Garry Shider, the longtime musical director of Parliament-Funkadelic whose funky guitar work, songwriting skills and musical arrangements for band leader George Clinton earned him a spot in the Rock and Roll Hall of Fame, died Wednesday at his home in Upper Marlboro, Md. He was 56.
Shider's son, Garrett, said his father had been diagnosed with brain and lung cancer in late March. He then briefly went on tour one last time but had to stop because of his failing health.
A New Jersey native born on July 24, 1953, Shider started his musical career as a young boy, performing mostly gospel music in churches in a group that included his brother and was overseen by their father. The band also played backup for many prominent gospel artists when they performed concerts in the area, but Shider's musical taste soon grew more diverse.
The teenager first met P-Funk mastermind Clinton in the late 1960s at a barbershop Clinton owned in Plainfield, N.J., where future P-Funk members would sing doo-wop for customers and counsel local youths. When he was 16, Shider and a friend went to Canada, where they formed a funk/rock band called United Soul, or "U.S."
Clinton helped produce some of United Soul's songs and eventually invited Shider to join P-Funk — a combination of the bands Parliament and Funkadelic.
Shider soon became a mainstay of Clinton's wide-ranging musical family, and eventually served as its musical director and co-wrote some of Parliament-Funkadelic's biggest hits. He became known to millions of fans as "Starchild" or "Diaperman," the latter because of the loincloth he often wore onstage.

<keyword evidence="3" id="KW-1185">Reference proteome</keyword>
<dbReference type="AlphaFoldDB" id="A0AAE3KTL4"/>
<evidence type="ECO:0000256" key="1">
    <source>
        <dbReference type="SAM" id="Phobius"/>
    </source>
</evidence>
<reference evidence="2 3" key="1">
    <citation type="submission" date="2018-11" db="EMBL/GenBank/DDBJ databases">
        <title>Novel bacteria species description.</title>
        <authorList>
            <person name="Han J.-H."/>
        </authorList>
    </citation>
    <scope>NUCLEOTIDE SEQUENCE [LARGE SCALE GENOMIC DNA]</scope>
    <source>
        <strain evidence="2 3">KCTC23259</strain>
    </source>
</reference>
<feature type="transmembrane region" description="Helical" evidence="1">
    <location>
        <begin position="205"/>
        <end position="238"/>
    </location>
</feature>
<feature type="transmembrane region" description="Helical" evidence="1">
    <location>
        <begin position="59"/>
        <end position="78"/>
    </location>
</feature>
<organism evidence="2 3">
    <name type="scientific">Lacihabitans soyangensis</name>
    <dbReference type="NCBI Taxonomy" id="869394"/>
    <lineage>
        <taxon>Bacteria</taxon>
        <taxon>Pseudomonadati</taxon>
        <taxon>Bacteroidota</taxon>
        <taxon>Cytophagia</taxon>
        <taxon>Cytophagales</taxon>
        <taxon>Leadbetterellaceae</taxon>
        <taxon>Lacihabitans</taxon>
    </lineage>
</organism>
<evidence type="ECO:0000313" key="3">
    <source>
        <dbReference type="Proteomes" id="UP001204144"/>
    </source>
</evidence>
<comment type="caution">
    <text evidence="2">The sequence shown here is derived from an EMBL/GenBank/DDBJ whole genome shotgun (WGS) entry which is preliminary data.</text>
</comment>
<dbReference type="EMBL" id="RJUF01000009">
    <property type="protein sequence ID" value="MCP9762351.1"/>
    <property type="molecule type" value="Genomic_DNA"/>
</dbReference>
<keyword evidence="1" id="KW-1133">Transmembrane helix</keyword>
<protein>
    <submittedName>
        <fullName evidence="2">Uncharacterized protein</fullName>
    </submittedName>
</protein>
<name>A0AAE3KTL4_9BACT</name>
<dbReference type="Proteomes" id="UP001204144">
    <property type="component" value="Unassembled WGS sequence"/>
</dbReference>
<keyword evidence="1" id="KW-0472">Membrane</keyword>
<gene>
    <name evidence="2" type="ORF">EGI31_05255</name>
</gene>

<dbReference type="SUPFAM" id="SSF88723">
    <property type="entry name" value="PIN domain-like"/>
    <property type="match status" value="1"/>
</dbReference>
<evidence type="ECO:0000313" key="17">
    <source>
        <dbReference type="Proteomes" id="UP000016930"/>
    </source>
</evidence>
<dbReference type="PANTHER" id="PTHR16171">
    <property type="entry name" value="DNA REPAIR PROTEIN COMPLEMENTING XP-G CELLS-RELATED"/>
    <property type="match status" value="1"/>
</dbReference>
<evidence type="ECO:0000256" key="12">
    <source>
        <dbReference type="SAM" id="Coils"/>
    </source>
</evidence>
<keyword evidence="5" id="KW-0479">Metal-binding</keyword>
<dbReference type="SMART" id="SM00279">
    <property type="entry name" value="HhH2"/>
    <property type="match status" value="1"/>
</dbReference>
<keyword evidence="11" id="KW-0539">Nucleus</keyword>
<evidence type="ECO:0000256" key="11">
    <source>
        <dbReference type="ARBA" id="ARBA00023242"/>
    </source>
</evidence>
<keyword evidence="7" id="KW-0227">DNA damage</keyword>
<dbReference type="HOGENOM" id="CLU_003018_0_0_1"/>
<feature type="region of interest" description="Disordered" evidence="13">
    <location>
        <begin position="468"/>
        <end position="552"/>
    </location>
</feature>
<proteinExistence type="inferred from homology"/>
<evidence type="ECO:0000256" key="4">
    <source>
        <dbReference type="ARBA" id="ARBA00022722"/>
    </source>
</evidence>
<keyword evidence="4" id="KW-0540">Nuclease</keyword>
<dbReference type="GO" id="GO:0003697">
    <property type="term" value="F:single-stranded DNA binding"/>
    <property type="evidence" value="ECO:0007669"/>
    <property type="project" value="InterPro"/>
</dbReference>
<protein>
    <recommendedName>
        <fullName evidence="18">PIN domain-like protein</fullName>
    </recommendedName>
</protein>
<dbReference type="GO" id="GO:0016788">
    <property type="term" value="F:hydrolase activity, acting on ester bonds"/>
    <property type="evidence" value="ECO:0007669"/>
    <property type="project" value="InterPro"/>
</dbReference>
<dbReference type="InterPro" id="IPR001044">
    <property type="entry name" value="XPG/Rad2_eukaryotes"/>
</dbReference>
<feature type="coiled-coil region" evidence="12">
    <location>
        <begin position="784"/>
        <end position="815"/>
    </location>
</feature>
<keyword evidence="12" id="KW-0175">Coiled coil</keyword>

"Thank you, Garry for all you have done. Forever funkin' on!" Clinton noted in a message posted on his website.
Shider first appeared on Funkadelic's 1971 album "Maggot Brain" and Parliament's second album "Up for the Down Stroke," and joined P-Funk for good in 1972. He became one of Clinton's most trustedlieutenants, co-writing and providing vocals on some of the band's biggest hits — including "Atomic Dog," "Cosmic Slop," "Can You Get to That" and "One Nation Under the Groove."
He also toured with P-Funk for many years and was still considered an active member of the group.
Shider's survivors include his wife, Linda.Copyright © 2015, Los Angeles Times